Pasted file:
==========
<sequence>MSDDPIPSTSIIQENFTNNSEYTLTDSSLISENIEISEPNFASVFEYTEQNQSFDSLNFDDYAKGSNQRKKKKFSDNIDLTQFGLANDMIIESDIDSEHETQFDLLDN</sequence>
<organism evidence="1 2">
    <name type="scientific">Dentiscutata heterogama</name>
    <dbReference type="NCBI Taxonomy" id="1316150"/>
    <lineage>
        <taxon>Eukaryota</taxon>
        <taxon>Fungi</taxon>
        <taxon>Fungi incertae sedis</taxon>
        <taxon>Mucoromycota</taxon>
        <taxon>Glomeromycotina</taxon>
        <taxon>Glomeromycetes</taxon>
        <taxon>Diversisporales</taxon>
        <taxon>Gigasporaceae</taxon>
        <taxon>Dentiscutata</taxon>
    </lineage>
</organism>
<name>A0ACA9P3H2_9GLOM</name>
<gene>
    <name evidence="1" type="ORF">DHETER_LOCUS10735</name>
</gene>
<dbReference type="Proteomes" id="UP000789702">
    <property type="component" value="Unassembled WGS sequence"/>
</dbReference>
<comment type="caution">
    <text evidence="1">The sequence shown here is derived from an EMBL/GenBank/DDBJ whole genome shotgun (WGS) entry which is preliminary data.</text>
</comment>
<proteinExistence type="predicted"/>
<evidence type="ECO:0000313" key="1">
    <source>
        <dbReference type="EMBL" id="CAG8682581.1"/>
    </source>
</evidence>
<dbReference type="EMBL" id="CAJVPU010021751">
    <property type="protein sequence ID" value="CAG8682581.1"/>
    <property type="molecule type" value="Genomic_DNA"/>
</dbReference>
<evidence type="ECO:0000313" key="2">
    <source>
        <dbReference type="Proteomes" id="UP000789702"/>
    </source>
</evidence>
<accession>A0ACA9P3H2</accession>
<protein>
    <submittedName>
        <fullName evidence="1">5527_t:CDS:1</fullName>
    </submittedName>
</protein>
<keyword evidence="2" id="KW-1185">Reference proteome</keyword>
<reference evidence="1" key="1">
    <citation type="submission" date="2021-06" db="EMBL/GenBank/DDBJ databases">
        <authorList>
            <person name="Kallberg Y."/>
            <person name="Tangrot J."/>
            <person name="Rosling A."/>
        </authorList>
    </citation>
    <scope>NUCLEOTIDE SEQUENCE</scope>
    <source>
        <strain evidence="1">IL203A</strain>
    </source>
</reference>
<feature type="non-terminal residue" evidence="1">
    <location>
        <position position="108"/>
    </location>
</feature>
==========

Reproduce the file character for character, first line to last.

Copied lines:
<sequence>MSDDPIPSTSIIQENFTNNSEYTLTDSSLISENIEISEPNFASVFEYTEQNQSFDSLNFDDYAKGSNQRKKKKFSDNIDLTQFGLANDMIIESDIDSEHETQFDLLDN</sequence>
<organism evidence="1 2">
    <name type="scientific">Dentiscutata heterogama</name>
    <dbReference type="NCBI Taxonomy" id="1316150"/>
    <lineage>
        <taxon>Eukaryota</taxon>
        <taxon>Fungi</taxon>
        <taxon>Fungi incertae sedis</taxon>
        <taxon>Mucoromycota</taxon>
        <taxon>Glomeromycotina</taxon>
        <taxon>Glomeromycetes</taxon>
        <taxon>Diversisporales</taxon>
        <taxon>Gigasporaceae</taxon>
        <taxon>Dentiscutata</taxon>
    </lineage>
</organism>
<name>A0ACA9P3H2_9GLOM</name>
<gene>
    <name evidence="1" type="ORF">DHETER_LOCUS10735</name>
</gene>
<dbReference type="Proteomes" id="UP000789702">
    <property type="component" value="Unassembled WGS sequence"/>
</dbReference>
<comment type="caution">
    <text evidence="1">The sequence shown here is derived from an EMBL/GenBank/DDBJ whole genome shotgun (WGS) entry which is preliminary data.</text>
</comment>
<proteinExistence type="predicted"/>
<evidence type="ECO:0000313" key="1">
    <source>
        <dbReference type="EMBL" id="CAG8682581.1"/>
    </source>
</evidence>
<dbReference type="EMBL" id="CAJVPU010021751">
    <property type="protein sequence ID" value="CAG8682581.1"/>
    <property type="molecule type" value="Genomic_DNA"/>
</dbReference>
<evidence type="ECO:0000313" key="2">
    <source>
        <dbReference type="Proteomes" id="UP000789702"/>
    </source>
</evidence>
<accession>A0ACA9P3H2</accession>
<protein>
    <submittedName>
        <fullName evidence="1">5527_t:CDS:1</fullName>
    </submittedName>
</protein>
<keyword evidence="2" id="KW-1185">Reference proteome</keyword>
<reference evidence="1" key="1">
    <citation type="submission" date="2021-06" db="EMBL/GenBank/DDBJ databases">
        <authorList>
            <person name="Kallberg Y."/>
            <person name="Tangrot J."/>
            <person name="Rosling A."/>
        </authorList>
    </citation>
    <scope>NUCLEOTIDE SEQUENCE</scope>
    <source>
        <strain evidence="1">IL203A</strain>
    </source>
</reference>
<feature type="non-terminal residue" evidence="1">
    <location>
        <position position="108"/>
    </location>
</feature>